- The Roman Provincial Coinage Initiative online. Organized through Oxford University, the site includes an excellent overview of Roman provincial coins and an extensive database with good, clear images (over 19,000!) and descriptions. http://rpc.ashmus.ox.ac.uk/intro/
- The Wildwinds ancient coin site online. Although Wildwinds combines Greek with Roman Provincial coins, they are easily distinguished through use of an alphabetical list of issuing authorities, a geographically ordered index and other tools for narrowing a search. http://wildwinds.com/coins/greece/i.html
Hello Clio Customers, Friends and Fans:
We are offering a huge 25% off of everything in our eBay store, including antiquities, ancient coins and books, through January 31. It’s been years since we’ve offered such a large discount, so please take a look. Pay the listed price and your 25% will be promptly refunded to you via PayPal. This offer is for our eBay store only, not our other selling platforms. There are currently 82 items listed, ranging in price from $12 to $450.
Find us on eBay here – http://www.ebay.com/usr/clioantiquities
Thanks for looking and best wishes.
Christof M. Maupin
Clio Ancient Art and Antiquities
Wilmington, NC 28403
We’ve created a customer Coupon for use in our Etsy store. Receive 15% off every item over $25 between now and January, 2017.
Use coupon code JAN20172 at checkout to receive your discount!
And, if you make a purchase between now and January 31 you’ll also receive an email from Etsy with another discount coupon for use in our shop good for 15% off a future purchase, valid through June 30, 2017.
Visit our Etsy shop at: https://www.etsy.com/your/shops/ClioAncientArt
The images below represent a good sample of the many ancient Egyptian, Greek, Roman, Byzantine, early Islamic and other Mediterranean and related antiquities and ancient coins sold by Clio Ancient Art during 2016. Some of our regular customers reading this blog entry might recognize pieces they now own. As always we have many more items available in our online stores:
And don’t forget our Amazon book store, with many excellent and hard to find antiquities related titles: www.amazon.com/shops/ClioAncientArt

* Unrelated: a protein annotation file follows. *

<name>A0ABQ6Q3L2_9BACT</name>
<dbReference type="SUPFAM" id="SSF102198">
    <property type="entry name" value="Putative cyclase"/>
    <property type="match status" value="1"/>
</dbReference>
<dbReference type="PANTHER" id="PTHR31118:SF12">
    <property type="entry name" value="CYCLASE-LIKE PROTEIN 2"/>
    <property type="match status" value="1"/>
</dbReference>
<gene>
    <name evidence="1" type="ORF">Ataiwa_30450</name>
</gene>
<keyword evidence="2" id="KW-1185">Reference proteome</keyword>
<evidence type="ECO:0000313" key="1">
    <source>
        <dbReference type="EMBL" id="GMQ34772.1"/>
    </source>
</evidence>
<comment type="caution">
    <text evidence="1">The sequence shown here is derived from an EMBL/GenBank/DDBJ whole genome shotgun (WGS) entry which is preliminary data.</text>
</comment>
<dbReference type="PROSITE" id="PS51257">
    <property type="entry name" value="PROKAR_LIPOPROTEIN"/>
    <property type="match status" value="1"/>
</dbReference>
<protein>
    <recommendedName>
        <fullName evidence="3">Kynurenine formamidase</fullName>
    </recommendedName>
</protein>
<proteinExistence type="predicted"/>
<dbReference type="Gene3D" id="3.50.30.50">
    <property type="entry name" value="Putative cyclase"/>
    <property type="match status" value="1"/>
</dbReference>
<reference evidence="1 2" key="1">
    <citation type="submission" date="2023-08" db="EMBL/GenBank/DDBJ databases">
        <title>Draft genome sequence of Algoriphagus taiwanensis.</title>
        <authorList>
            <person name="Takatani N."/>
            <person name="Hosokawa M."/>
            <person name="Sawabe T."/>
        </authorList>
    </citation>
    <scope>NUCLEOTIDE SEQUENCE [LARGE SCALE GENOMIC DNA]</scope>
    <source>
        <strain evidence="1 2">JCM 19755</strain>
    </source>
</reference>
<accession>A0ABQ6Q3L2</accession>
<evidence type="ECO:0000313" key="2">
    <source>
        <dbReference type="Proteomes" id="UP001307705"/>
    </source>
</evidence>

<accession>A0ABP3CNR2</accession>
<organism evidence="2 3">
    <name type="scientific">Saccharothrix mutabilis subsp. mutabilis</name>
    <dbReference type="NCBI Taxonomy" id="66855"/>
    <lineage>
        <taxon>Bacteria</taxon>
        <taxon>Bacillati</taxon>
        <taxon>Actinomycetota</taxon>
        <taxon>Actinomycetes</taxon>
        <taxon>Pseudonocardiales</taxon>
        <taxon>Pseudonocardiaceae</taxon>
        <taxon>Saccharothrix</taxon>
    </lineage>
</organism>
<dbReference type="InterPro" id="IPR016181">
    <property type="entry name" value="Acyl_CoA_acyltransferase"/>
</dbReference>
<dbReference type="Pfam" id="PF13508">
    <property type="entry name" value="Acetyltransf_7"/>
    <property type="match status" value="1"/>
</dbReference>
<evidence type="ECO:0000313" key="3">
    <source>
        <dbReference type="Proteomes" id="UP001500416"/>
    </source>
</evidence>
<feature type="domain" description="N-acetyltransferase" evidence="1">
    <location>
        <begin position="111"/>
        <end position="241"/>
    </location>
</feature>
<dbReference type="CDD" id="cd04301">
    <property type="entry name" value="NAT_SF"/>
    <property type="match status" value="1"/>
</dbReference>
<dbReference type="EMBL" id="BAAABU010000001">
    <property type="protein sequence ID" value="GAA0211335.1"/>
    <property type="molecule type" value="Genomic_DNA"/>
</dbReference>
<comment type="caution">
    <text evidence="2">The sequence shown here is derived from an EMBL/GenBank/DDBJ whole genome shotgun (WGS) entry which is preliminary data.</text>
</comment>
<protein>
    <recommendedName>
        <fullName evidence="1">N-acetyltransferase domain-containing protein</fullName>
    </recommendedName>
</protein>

Clio Ancient Art sells books on Amazon, including antiquities sale catalogs, research publications and popular works. Many excellent and hard to find titles have been added for the new year.
Find us on Amazon at: www.amazon.com/shops/ClioAncientArt
Clio Ancient Art is now on Instagram! We’ll be posting featured antiquities, artifacts, ancient coins and related items, along with images from our photo archive that help place those objects in context. Follow us here – https://www.instagram.com/clioancientantiquities/
Clio Ancient Art and Antiquities has much to offer as we enter the holiday season. With up to 100 antiquities, artifacts, ancient coins, books about antiquities and related art now available from ancient Rome, Greece, Egypt, Cyprus and the Holy Land, you are sure to find a unique gift for that collector, history buff or other special someone on your list.
If you are thinking ahead to gift giving for the holidays, why not consider a unique ancient oil lamp from our selection. We currently have 25 ancient lamps available, ranging from the Greek Hellenistic period through the Roman Empire, Byzantine Empire and early Islamic periods. Many of our ancient lamps come from the Holy Land, sacred to all three ancient western faiths, with many dating to the early years of Christianity. Others, with their fine ceramic bodies, decorated discus and red slip, date to the high point of the Roman Empire and evoke images of the splendor of ancient Rome. Prices range from as little as $60 up to about $400. You may find them here on our Etsy page – Clio Ancient Art: Ancient Oil Lamps
We currently have 108 items on our Etsy site, including ancient glass, pottery, metalwork and other materials, spanning many centuries, from ancient Egypt, Greece, Rome, Byzantium, the Near East and more. Find them all here – Clio Ancient Art on Etsy